Michael Harries Memorial

Memorial and Shoot Report by Mark “The Elder” Mackowski


On Saturday morning, 9 December 2000, a crowd of 40 to 50 people gathered at Desert Marksman Range to bid farewell to their friend Michael Harries. Some were relatively new acquaintances, while others had known him for decades, but all were aware they had recently lost someone important in their lives.

Earlier that morning, a few of us met at his old haunt, Coco’s Restaurant, to have breakfast and reminisce with Joyce Harries and her daughter, Pam. The rest of Michael’s friends were waiting when we arrived at the range.

In the cool mountain air they huddled in small groups, telling stories and sharing memories. After a while the crowd was summoned into the pistol shed for the service.

As we walked through the narrow door, our eyes focused a few yards downrange on an old Mauser 98k rifle with the bayonet fixed and planted into the rocky soil. Well-worn boots stood guard on either side, and a camo field cap sat on top of the butt. No flowers, no wreaths, no photographs… a simple soldier’s memorial. At that moment tears came to my eyes, and a sense of finality surged through my mind.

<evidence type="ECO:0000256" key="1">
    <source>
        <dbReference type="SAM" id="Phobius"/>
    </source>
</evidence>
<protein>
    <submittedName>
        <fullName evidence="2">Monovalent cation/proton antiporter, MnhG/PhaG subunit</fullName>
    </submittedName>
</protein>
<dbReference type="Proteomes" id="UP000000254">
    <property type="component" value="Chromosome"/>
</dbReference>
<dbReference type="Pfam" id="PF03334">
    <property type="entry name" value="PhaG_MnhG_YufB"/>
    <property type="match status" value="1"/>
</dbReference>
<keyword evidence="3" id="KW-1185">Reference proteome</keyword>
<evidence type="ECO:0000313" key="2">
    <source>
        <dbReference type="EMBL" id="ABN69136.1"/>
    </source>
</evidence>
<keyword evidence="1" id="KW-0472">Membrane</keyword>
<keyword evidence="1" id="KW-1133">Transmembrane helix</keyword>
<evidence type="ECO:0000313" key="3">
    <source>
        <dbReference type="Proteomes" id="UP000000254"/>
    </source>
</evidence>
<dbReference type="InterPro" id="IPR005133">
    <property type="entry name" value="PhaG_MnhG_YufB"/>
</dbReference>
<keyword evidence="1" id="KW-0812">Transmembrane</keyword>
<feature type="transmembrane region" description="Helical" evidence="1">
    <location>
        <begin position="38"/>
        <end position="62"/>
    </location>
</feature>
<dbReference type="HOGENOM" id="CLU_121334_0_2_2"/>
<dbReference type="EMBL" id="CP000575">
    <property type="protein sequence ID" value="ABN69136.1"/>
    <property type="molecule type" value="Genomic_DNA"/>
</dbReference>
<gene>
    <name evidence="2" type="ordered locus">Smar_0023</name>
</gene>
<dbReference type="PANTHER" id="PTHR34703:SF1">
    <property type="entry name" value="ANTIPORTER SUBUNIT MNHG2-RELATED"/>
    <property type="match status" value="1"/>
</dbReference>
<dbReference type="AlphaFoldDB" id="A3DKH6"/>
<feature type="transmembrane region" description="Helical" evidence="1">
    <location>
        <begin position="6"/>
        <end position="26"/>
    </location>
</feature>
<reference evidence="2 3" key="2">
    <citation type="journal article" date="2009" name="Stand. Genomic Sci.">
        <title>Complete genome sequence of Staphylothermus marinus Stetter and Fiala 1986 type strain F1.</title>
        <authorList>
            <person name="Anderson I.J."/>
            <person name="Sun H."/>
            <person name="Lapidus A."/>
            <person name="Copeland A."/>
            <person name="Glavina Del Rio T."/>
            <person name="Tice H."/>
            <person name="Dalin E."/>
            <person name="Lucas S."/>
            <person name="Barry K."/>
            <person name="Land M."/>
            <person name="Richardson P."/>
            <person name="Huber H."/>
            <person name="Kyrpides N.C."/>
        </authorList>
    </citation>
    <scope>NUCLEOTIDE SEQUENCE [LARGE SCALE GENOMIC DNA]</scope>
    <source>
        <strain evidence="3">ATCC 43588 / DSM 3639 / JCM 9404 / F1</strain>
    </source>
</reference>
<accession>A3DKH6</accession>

Joyce took a seat in front. Lyle Wyatt said a few words to open the service, then one by one Michael’s friends filed forward to give testimony to his friendship and humor and wisdom. Several told stories, some praised the lessons he passed on, while others just wanted to say goodbye.

Everyone who wanted to say a few words and recounted the facts of Michael’s life, but offered that the mere facts didn’t do him full justice. Indeed.

Lyle closed the service with a few brief words, and invited everyone to the 600-yard pad for a rifle salute. Upon his command, each rifleman fired one shot at the steel plate behind the target pit. Joyce joined the skirmish line, and Michael’s ashes were scattered as we walked downrange. And then it was over. I felt a sense of relief, and release, at that moment. It was time to remember the lessons and move on.

An excellent rifle event followed the service, hosted by Lyle and Michael Horne. Our friend would have had it no other way.

Michael Harries, Rest in Peace.